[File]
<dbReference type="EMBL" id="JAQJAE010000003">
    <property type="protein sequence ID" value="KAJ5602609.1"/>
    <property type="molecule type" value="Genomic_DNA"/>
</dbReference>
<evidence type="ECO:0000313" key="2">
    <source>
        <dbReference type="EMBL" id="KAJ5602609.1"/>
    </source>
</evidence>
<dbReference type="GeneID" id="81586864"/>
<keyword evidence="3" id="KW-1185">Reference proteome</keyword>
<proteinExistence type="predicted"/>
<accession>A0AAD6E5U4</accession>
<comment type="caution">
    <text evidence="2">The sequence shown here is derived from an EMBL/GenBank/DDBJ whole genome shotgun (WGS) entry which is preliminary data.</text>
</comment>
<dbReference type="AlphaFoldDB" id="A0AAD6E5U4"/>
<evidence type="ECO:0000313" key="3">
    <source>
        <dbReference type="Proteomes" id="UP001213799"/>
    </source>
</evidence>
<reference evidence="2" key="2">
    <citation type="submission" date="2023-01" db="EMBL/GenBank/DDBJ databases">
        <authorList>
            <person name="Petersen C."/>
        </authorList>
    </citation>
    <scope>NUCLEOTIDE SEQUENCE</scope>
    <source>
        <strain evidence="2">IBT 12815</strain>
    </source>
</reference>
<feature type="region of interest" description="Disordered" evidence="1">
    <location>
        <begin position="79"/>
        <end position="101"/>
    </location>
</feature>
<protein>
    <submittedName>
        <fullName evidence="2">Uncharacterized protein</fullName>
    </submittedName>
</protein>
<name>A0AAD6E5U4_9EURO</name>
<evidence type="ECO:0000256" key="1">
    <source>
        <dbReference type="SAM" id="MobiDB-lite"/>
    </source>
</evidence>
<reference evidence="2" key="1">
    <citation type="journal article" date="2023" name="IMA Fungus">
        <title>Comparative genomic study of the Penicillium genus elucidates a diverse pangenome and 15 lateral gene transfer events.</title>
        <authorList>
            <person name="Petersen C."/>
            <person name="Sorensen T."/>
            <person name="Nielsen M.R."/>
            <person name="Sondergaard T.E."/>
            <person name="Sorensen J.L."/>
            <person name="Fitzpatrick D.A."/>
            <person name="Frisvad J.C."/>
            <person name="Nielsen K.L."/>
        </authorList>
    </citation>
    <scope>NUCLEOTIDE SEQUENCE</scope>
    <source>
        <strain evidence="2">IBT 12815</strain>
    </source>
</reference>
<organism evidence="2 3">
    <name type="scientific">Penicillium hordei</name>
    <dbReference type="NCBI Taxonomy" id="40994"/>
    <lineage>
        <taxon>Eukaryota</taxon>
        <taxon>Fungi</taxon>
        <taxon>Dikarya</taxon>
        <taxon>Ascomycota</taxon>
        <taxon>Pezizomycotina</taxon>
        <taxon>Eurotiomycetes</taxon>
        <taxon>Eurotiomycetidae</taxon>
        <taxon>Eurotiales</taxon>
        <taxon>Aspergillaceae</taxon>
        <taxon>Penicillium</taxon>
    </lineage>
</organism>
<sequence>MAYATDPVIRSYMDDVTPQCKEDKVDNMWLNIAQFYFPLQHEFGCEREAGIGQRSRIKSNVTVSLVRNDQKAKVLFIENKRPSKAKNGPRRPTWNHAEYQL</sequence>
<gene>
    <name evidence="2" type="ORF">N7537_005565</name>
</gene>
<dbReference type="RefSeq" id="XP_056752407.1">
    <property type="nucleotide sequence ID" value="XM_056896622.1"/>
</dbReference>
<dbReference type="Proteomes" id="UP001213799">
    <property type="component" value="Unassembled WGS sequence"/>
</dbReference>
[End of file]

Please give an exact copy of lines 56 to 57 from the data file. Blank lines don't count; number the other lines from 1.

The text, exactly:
            <person name="Sorensen T."/>
            <person name="Nielsen M.R."/>